(click here if you can’t see the embedded video)

I think the work you put into your knitting will reward you richly, not just in the beauty of the final piece, but in more profound ways, just like the pretty spring blossoms bear fruit in autumn. That’s the story I tried to tell in this video. Also, of course, that a hat with a drawstring is an excellent place to keep your lunch, perhaps Paddington-style marmalade sandwiches?

You can also amuse yourself by spotting all 5 types of fruit in the trailer, and identifying the following quotations that were going through my head as I shot the clips:

  • “…sloeblack, slow, black…”
  • “…it is only flowers, they had no fruits…”
  • “nobody in the lane, and nothing, nothing but blackberries…”
  • “the pears are not viols…”
  • “hope is the thing with feathers…”
  • “when I am an old woman I shall wear purple” (I might start now!)

Many thanks to Granddad’s orchard, Grandma’s greenhouse, Dad’s camera, providential butterflies, birdsong and the D chord.

The pattern will be released this week, knitters! I hope you enjoy it…

12th September, 2011  // Inspiration, Roundelay // tags: , , .

British Blues

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Diptych

Dear Lovely Knitters & Lovers of Lilacs,
I’m terribly sorry for having been away (still being away, alas). I’ve been without regular internet access for weeks & I’m therefore far behind on correspondence. Many apologies! I’ve been knitting & writing & travelling though, and I have lots to share with you, once my connection is re-established. I’ve also been experimenting with vlogs and book reviews, so look out for those!

Yesterday I went on a beautiful boat ride down the River Severn in Shrewsbury. We had tea and watched all the familiar buildings drift by (from a new angle), and waved back at all the landlopers. Seeing the riverside houses with their little personal jetties made me wish I lived by the river & could boat & not have to get entangled in all the road traffic. Didn’t Pepys use to commute by boat?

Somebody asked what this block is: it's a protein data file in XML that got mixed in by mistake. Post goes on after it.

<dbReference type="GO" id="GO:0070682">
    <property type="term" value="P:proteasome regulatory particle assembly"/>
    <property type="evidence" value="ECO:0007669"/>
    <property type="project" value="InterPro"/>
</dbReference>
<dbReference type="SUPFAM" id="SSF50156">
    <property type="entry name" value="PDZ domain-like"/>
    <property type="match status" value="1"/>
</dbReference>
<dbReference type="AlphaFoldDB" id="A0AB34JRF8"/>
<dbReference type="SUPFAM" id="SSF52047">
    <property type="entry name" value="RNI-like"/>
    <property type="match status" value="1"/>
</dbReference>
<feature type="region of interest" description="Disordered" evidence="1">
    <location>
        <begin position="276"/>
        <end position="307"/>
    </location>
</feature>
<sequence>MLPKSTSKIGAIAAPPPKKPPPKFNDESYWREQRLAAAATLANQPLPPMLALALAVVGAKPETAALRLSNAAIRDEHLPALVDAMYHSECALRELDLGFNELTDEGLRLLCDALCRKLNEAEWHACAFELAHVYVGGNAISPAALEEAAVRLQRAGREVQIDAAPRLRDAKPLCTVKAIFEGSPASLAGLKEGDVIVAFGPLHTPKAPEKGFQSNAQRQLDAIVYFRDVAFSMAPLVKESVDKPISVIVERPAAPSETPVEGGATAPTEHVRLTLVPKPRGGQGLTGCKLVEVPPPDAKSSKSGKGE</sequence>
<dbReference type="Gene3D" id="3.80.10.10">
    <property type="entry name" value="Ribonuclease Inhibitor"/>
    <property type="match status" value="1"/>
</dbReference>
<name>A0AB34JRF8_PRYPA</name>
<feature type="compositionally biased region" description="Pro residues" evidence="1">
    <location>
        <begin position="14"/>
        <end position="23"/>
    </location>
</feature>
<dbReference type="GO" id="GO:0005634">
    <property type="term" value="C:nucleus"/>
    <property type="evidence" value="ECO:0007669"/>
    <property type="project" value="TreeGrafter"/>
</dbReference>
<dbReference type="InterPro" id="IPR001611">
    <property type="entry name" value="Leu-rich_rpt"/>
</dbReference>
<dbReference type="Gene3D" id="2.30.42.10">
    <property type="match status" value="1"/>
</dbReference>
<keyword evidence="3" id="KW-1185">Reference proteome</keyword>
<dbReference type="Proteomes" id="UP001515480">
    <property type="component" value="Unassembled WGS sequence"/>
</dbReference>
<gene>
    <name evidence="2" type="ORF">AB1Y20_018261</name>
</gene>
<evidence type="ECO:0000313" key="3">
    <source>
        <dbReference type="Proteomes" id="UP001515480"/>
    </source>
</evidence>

English Bridge - Shrewsbury
Severn River - Shrewsbury

blue ice cream

On Wednesday I rode my favourite train route to Aberystwyth & had ice cream & did the crossword on the prom. I love trains because they’re the only mode of transport (that I’ve so far discovered) that doesn’t make me motion-sick and on which I can read and knit as I please. Commuter trains aren’t very nice, but the old diesels that coast up and down the countryside are the best, for their views and their less-hurried passengers. The blue ice cream (bubblegum flavour) was quite disgusting, by the way, but the colour was very satisfying. The light in the UK makes colours look so much better than in Turkey. Even the contents of Grandma’s wheelbarrow look photogenic…

wheelbarrow

As do the blueberries I picked today…

blueberry picking
handful of blueberries
blueberry picking

Blue mosaic, blue gingham, blue skies, a blue bridge, blue ice cream, a blue-black barrow and blueberries. Bye for now! x

4th September, 2011  // Photographs, Travel // tags: , , , .